Moneygram Must Sort AML Deficiencies By End-2022, Says Swedish Watchdog

September 8, 2022
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Sweden’s Finansinspektionen (FI) has told US cross-border payments company Moneygram that it must solve its money laundering deficiencies by December 30 at the latest, in the latest enforcement action from the regulator.

Sweden’s Finansinspektionen (FI) has told US cross-border payments company Moneygram that it must solve its money laundering deficiencies by December 30 at the latest, in the latest enforcement action from the regulator.

Concluding its investigation, Sweden’s FI has admonished Moneygram for not assessing the risks associated with its cash transactions.

Meanwhile, the company's risk assessment also lacks an analysis of who their customers are as well as the risks associated with these customers, the regulator said in its reprimand.

The FI also said that the company, which is headquartered in Texas, has not assessed the risks associated with its use of agents as a distribution channel.

Moneygram confirmed that it will fix the deficiencies, according to the FI. However, it has failed to explain how the deficiencies will be corrected or when, and has only vaguely indicated that some of the alleged deficiencies will be corrected in the fourth quarter of this year.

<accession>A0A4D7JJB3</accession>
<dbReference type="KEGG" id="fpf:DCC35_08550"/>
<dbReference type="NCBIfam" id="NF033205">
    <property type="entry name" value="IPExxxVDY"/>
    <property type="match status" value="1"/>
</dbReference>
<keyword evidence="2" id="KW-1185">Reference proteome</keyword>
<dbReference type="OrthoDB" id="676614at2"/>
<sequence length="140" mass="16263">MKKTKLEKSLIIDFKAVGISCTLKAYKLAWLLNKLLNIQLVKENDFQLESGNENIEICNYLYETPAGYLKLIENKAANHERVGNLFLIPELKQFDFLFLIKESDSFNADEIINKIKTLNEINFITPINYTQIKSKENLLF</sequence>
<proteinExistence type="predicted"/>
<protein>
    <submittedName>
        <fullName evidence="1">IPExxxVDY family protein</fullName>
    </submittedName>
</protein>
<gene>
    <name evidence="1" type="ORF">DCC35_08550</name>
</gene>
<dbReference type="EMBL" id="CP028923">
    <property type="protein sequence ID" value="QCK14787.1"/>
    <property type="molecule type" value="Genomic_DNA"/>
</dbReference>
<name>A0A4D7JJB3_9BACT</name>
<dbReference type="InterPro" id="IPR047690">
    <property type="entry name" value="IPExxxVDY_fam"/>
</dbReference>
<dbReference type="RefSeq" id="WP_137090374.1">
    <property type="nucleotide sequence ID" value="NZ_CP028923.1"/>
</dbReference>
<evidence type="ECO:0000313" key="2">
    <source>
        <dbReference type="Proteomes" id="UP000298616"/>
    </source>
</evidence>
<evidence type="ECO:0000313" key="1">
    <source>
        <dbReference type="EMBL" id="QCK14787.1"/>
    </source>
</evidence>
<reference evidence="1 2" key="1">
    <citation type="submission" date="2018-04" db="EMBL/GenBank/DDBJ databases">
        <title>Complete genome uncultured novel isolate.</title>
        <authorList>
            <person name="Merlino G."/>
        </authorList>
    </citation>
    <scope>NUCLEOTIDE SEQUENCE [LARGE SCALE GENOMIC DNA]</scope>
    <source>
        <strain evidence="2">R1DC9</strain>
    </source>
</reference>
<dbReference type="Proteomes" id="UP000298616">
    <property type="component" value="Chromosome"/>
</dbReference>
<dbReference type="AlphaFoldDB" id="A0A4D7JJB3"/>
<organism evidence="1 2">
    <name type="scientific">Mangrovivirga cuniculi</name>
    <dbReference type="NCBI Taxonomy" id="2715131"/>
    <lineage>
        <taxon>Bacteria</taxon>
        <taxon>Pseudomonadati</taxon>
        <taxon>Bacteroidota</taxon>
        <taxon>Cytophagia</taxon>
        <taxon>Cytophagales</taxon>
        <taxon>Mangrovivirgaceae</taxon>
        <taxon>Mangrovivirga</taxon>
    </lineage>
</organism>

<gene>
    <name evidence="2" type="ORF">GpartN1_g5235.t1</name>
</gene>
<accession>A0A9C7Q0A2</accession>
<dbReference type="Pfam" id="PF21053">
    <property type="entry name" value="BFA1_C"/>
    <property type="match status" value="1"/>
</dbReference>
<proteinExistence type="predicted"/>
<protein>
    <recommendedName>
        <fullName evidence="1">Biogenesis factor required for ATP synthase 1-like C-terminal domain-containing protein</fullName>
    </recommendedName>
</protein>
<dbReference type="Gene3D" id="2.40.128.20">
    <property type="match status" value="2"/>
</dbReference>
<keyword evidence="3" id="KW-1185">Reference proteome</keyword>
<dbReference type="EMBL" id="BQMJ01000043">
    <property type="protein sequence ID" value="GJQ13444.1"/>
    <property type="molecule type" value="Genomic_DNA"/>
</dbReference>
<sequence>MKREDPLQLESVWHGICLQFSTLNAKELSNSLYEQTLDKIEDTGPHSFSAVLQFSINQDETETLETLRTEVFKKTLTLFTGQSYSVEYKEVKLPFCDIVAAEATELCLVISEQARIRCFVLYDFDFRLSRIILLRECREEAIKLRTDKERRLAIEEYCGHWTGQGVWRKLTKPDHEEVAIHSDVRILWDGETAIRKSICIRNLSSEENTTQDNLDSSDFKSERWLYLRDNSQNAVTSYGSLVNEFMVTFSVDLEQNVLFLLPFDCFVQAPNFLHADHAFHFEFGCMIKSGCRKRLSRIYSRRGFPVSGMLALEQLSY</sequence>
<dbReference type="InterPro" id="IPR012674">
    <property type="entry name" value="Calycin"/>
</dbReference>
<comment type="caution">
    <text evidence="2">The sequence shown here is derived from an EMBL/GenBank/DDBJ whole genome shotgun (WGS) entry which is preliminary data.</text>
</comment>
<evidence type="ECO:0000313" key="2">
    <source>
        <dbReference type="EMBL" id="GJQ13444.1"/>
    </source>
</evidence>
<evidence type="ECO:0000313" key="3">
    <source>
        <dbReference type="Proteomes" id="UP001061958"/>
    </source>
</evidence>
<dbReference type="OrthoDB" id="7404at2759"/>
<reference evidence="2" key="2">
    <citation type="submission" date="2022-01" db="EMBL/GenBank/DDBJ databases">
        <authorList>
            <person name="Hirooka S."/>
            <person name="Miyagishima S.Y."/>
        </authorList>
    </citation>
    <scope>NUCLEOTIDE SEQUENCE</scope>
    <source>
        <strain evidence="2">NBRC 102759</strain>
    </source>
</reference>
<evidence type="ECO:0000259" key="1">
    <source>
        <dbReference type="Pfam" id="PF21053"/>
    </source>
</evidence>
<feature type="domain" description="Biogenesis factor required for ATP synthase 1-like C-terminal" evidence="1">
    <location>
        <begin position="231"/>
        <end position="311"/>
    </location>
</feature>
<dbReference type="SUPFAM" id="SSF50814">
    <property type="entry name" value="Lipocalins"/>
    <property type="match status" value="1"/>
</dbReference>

“Under those conditions, the Financial Supervisory Authority cannot predict that the deficiencies will be remedied,” the regulator said.

As well as its December deadline, MoneyGram must also report in writing to the regulator by January 31, 2023 at the latest that they have implemented the measures that FI orders and how this has resulted in the order being followed.

“Not making an assessment of the risk of cash transactions, when the business is located in a vulnerable area, can mean that the company runs great risks of being exploited by people who want to launder money,” said Petra Bonderud, deputy head of the operational risks department at FI.

She added that “it is absolutely necessary that the company now corrects these shortcomings.”

FI has also investigated other parts of Moneygram's work against money laundering and the financing of terrorism.

Here, the company has taken measures during the course of the investigation or presented action plans that FI can accept.

The probe into Moneygram’s compliance was spurred by the FI’s review of how the four largest money transmitters in Sweden comply with the money laundering rules.

Particular focus has been on the risk assessment of operations in Sweden and the support and training that the companies provide to their agents.

This year, Moneygram has been no stranger to tussles with the authorities. In March, a penalty of $8.25m was imposed by New York’s Department of Financial Services superintendent, Adrienne A. Harris.

Harris said that the money transmitter had failed to properly supervise agents engaging in suspicious transactions to China.

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